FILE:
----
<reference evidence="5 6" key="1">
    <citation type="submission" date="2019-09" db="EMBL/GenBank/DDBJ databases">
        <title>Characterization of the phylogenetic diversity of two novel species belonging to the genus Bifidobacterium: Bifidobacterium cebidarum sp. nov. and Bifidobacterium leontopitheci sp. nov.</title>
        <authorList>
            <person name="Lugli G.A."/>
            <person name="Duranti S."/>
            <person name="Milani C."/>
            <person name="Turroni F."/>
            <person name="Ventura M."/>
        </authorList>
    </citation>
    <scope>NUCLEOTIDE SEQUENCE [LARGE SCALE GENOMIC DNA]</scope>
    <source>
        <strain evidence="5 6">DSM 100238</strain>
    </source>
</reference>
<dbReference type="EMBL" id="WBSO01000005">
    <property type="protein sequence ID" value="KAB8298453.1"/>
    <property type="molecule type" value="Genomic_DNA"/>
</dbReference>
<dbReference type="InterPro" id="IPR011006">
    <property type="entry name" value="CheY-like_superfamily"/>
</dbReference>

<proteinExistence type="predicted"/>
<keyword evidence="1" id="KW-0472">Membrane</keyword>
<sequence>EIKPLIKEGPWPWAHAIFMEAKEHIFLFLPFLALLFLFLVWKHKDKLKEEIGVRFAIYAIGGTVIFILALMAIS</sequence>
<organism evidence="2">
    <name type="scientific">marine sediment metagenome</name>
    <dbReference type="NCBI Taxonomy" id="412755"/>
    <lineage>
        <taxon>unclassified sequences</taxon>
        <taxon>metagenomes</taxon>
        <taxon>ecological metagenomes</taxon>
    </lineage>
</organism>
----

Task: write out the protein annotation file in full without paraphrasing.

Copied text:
<reference evidence="5 6" key="1">
    <citation type="submission" date="2019-09" db="EMBL/GenBank/DDBJ databases">
        <title>Characterization of the phylogenetic diversity of two novel species belonging to the genus Bifidobacterium: Bifidobacterium cebidarum sp. nov. and Bifidobacterium leontopitheci sp. nov.</title>
        <authorList>
            <person name="Lugli G.A."/>
            <person name="Duranti S."/>
            <person name="Milani C."/>
            <person name="Turroni F."/>
            <person name="Ventura M."/>
        </authorList>
    </citation>
    <scope>NUCLEOTIDE SEQUENCE [LARGE SCALE GENOMIC DNA]</scope>
    <source>
        <strain evidence="5 6">DSM 100238</strain>
    </source>
</reference>
<dbReference type="EMBL" id="WBSO01000005">
    <property type="protein sequence ID" value="KAB8298453.1"/>
    <property type="molecule type" value="Genomic_DNA"/>
</dbReference>
<dbReference type="InterPro" id="IPR011006">
    <property type="entry name" value="CheY-like_superfamily"/>
</dbReference>

<proteinExistence type="predicted"/>
<keyword evidence="1" id="KW-0472">Membrane</keyword>
<sequence>EIKPLIKEGPWPWAHAIFMEAKEHIFLFLPFLALLFLFLVWKHKDKLKEEIGVRFAIYAIGGTVIFILALMAIS</sequence>
<organism evidence="2">
    <name type="scientific">marine sediment metagenome</name>
    <dbReference type="NCBI Taxonomy" id="412755"/>
    <lineage>
        <taxon>unclassified sequences</taxon>
        <taxon>metagenomes</taxon>
        <taxon>ecological metagenomes</taxon>
    </lineage>
</organism>